4. The Effects of a Mass Media HIV-Risk Reduction Strategy on HIV-Related Stigma and Knowledge Among African American Adolescents

    PubMed Central

    Valois, Robert F.; DiClemente, Ralph J.; Carey, Michael P.; Stanton, Bonita; Romer, Daniel; Fletcher, Faith; Farber, Naomi; Brown, Larry K.; Vanable, Peter A.; Salazar, Laura F.; Juzang, Ivan; Fortune, Thierry

    2015-01-01

    Abstract HIV-related stigma undermines HIV prevention, testing, and treatment. Multipronged risk-reduction strategies may reduce stigma among African American adolescents. To test the effectiveness of a risk-reduction strategy in addressing stigma, 1613 African American adolescents from four mid-sized cities participated in a randomized control trial. Participants received a sexual-risk reduction [Focus on Youth (FOY)] or general health curriculum [Promoting Health Among Teens (PHAT)]. Two cities received a culturally-tailored media intervention. Participants completed baseline, 3-, 6-, and 12-month surveys to measure HIV-related stigma and knowledge. Analysis of covariance tested for stigma and knowledge differences by media city status and curriculum/media city status (PHAT media vs. PHAT non-media, FOY media vs. FOY non-media; FOY media vs. PHAT media; FOY non-media vs. PHAT non-media) at each measurement. Hierarchical linear modeling (HLM) determined stigma and knowledge differences over time. Media participants demonstrated greater HIV-related knowledge (p<0.10) at 6 months and lower stigma at 3 months (p<0.10). FOY media participants had lower 3-month (p<0.05) and 12-month (p<0.10) stigma scores than non-media FOY participants. FOY media and non-media participants had greater knowledge than PHAT for all intervals after baseline. FOY media had lower stigma than PHAT media after baseline for all intervals after baseline. HLM indicated greater knowledge slopes for the media group (p<0.05). FOY media participants had greater knowledge slopes (p<0.05) relative to non-media FOY participants and media PHAT participants (p<0.01). A combination of a HIV risk-reduction curriculum and culturally-tailored media demonstrated some effectiveness in reducing stigma. Future use of media in HIV-prevention should include and evaluate effects on stigma. PMID:25738952

  5. The Impact of Taking or Not Taking ARVs on HIV Stigma as Reported by Persons Living with HIV Infection in Five African Countries

    PubMed Central

    Makoae, Lucy N.; Portillo, Carmen J.; Uys, Leana R.; Dlamini, Priscilla S.; Greeff, Minrie; Chirwa, Maureen; Kohi, Thecla W.; Naidoo, Joanne; Mullan, Joseph; Wantland, Dean; Durrheim, Kevin; Holzemer, William L.

    2009-01-01

    Aim This study examined the impact of taking or not taking antiretroviral (ARV) medications on stigma, as reported by people living with HIV infection in five African countries. Design A two group (taking or not taking ARVs) by three (time) repeated measures analysis of variance examined change in reported stigma in a cohort sample of 1,454 persons living with HIV infection in Lesotho, Malawi, South Africa, Swaziland, and Tanzania. Participants self-reported taking ARV medications and completed a standardized stigma scale validated in the African context. Data were collected at three points in time, from January 2006 to March 2007. Participants taking ARV medications self-reported a mean CD4 count of 273 and those not taking ARV self-reported a mean CD4 count of 418. Results Both groups reported significant decreases in total HIV stigma over time; however, people taking ARVs reported significantly higher stigma at Time 3 compared to those not taking ARVs. Discussion This study documents that this sample of 1,454 HIV infected persons in five countries in Africa reported significantly less HIV stigma over time. In addition, those participants taking ARV medications experienced significantly higher HIV stigma over time compared to those not taking ARVs. This finding contradicts some authors’ opinions that when clients enroll in ARV medication treatment it signifies that they are experiencing less stigma. This work provides caution to health care providers to alert clients new to ARV treatment that they may experience more stigma from their families and communities when they learn they are taking ARV medications. PMID:20024711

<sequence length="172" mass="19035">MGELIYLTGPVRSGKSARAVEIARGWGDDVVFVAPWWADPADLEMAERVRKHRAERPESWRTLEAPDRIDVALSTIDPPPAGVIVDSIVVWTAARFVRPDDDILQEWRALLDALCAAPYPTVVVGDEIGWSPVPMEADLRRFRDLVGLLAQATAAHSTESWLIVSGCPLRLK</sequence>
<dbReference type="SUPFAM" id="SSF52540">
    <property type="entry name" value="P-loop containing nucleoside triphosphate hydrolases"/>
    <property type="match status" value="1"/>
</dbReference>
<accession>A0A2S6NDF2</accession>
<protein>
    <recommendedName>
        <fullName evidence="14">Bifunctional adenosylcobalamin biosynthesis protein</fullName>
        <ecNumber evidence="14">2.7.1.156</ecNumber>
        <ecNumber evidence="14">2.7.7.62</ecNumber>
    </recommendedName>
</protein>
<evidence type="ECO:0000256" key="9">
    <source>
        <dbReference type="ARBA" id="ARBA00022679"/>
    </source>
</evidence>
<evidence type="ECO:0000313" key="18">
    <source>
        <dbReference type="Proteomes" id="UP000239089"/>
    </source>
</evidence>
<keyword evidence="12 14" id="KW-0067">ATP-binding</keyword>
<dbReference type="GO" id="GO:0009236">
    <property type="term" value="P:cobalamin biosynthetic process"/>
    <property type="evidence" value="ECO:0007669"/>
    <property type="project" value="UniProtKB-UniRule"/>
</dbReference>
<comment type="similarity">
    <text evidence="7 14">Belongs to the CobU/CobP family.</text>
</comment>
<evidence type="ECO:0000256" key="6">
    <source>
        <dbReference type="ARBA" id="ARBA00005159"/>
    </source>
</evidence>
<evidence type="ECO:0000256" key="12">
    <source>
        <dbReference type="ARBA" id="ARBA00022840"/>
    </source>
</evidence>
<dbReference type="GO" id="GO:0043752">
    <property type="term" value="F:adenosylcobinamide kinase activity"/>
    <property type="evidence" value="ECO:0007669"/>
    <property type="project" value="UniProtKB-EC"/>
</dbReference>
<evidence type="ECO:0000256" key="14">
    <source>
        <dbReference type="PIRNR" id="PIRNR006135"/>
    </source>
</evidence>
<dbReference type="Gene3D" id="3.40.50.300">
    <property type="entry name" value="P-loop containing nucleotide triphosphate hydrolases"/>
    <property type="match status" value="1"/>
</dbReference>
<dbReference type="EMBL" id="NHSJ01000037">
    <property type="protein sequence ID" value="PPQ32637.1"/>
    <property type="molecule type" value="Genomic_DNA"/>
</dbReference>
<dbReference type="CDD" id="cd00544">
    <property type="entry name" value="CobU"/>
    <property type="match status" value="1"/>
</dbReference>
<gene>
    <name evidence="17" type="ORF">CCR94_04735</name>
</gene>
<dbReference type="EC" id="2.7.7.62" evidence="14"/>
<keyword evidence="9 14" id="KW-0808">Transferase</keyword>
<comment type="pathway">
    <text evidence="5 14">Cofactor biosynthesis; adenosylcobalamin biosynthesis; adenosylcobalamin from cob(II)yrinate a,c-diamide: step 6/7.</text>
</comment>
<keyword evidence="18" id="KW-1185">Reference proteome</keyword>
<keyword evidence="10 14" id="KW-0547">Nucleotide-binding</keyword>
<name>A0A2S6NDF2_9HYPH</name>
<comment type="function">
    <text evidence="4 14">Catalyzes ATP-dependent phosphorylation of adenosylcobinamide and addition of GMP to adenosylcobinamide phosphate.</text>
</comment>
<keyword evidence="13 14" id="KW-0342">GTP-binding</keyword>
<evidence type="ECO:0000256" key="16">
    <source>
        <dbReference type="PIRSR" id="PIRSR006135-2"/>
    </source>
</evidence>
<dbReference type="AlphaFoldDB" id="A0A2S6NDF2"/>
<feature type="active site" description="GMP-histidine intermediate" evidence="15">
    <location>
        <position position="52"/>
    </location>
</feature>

6. HIV prevalence among high school learners - opportunities for schools-based HIV testing programmes and sexual reproductive health services

    PubMed Central

    2012-01-01

    Background Young girls in sub Saharan Africa are reported to have higher rates of human immunodeficiency virus (HIV) infection compared to boys in the same age group. Knowledge of HIV status amongst high schools learners provides an important gateway to prevention and treatment services. This study aimed at determining the HIV prevalence and explored the feasibility of HIV testing among high school learners. Methods Between September 2010 and February 2011, a linked, anonymous cross-sectional survey was conducted in two public sector high schools in the rural KwaZulu-Natal midlands. Following written informed consent, dried blood spot samples (DBS) were collected and tested for HIV. The overall and age-specific HIV prevalence were compared with select demographic variables. Results The HIV prevalence in learners aged 12 to 25 in school A was 4.7% (95% CI 2.8-6.5) compared to 2.5% (95% CI 1.6-3.5) in school B, (p = 0.04). Whilst the HIV prevalence was similar for boys at 1.3% (95% CI 0-2.8) in school A and 1.7% (95% CI 0.5-2.8) in school B, the prevalence in girls was consistently higher and was 7.7% (95% CI 4.5-10.9) in school A and 3.2% (95% CI 1.8-4.6) in school B. The age-specific HIV prevalence in girls increased 1.5 to 2 fold for each two year age category, while for boys the prevalence was stable across all age groups. Conclusions The high HIV prevalence in female learners underscores the importance of sexual reproductive health and schools-based HIV testing programs as an important gateway to prevention and treatment services. PMID:22439635